An academic review I read after finishing the book said 'Orgel's aim ... is not to answer questions but to raise them,' which is very much the case. So the book is an exploration of facets of gender in Shakespeare's England, with particular reference to the matter of why women were not allowed on the Elizabethan stage when there were no such prohibitions in continental Europe, and when theatre audiences were by no means exclusively male. Some of the reasons: fears about women being corrupted by actors and turned into whores (in spite of the fact that acting was frequently equated with sodomy, as some would say it still is); fears about women corrupting the male actors with their voracious sexuality... At the same time, there was some angst about young boys being turned into pansies by acting companies, and there are fantastic stories Orgel tells of boys being effectively press-ganged into enlisting. Boys weren't chosen because they were good actors, or because they were being groomed to become actors when grown (this happened only rarely), but rather in order to serve as apprentices to the grown-up actors, who were often members of guilds (Ben Jonson, for instance, was apprenticed to a bricklayer).

Homosexuality and heterosexuality were not categories that Elizabethans would have recognised, and sodomy was rarely punished in England (unlike in Italy, for instance, where the penalty was death). It was the case, though, that same-sex relationships were generally pederastic. Two men of the same age getting it on would have been anathema to Shakespeare's public. That's another reason boys flourished on the stage: boys and women were credible objects of desire for adult men; other adult men less so. Never mind sexuality, even gender wasn't regimented as it is today. There are interesting examples of passages from sources where he/she pronouns are interchangeable for characters in drag, and some great case studies of women who shook up gender politics and transgressed gender norms (Bess of Hardwick and Mary Frith, i.e. Moll Cutpurse, for example).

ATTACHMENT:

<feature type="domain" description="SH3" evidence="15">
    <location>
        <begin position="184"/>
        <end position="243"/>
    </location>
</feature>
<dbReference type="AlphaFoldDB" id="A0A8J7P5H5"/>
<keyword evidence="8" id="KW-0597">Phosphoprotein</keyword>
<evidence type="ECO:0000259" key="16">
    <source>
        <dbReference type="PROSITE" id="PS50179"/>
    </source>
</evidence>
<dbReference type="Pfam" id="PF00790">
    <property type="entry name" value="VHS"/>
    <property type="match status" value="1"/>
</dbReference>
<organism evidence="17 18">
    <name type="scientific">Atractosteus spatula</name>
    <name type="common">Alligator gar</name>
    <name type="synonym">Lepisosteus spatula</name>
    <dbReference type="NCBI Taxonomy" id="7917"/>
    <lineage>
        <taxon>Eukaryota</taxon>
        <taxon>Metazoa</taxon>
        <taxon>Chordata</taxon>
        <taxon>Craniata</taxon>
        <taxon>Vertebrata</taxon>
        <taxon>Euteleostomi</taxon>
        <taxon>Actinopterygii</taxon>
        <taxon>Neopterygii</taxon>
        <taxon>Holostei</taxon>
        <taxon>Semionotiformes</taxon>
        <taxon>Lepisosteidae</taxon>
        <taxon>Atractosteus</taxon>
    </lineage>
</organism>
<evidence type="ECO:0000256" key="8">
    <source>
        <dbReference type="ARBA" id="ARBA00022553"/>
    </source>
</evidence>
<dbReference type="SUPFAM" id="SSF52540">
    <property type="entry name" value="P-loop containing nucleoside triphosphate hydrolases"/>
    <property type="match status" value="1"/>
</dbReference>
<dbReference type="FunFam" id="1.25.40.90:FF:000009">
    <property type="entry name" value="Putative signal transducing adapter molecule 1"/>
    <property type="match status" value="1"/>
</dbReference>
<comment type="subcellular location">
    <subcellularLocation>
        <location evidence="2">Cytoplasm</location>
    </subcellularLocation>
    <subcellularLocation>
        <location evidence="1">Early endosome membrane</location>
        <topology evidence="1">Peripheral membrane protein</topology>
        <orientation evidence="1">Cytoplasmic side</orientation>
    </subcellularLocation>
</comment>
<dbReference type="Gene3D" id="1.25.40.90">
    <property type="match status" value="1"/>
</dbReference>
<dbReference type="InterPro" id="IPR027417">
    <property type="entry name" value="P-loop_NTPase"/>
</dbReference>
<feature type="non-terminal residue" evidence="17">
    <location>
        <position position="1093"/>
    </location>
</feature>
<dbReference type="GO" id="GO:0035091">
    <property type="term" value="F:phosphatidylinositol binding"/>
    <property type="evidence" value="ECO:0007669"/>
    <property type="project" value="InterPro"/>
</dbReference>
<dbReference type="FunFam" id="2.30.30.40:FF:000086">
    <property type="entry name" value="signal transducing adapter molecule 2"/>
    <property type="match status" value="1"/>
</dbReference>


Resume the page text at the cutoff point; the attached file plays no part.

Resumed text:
It's very readable and great fun. It makes me keen to read the plays again. Troilus and Cressida which I don't think I've ever read but certainly loved in performance; and The Roaring Girl and Edward II and Barnabe Rich and so on.


Back to top
View user's profile Send private message Visit poster's website
Mikeharvey



Joined: 22 Nov 2008
Posts: 3374


Location: Lancashire

PostPosted: Wed Sep 14, 2016 11:37 am    Post subject: Reply with quote

Sounds very good...........



Back to top
View user's profile Send private message
Display posts from previous:   
Post new topic   Reply to topic    Big Readers Forum Index -> Non-fiction categories All times are GMT
Page Previous  1, 2, 3, 4, 5, 6, 7, 8, 9, 10  Next
Page 8 of 10

 
Jump to:  
You cannot post new topics in this forum
You cannot reply to topics in this forum
You cannot edit your posts in this forum
You cannot delete your posts in this forum
You cannot vote in polls in this forum

Card File  Gallery  Forum Archive
Powered by phpBB © 2001, 2002 phpBB Group
Big Readers Theme by Mike Alexander
Based on Artemis by Vjacheslav Trushkin
Create your own free forum | Buy a domain to use with your forum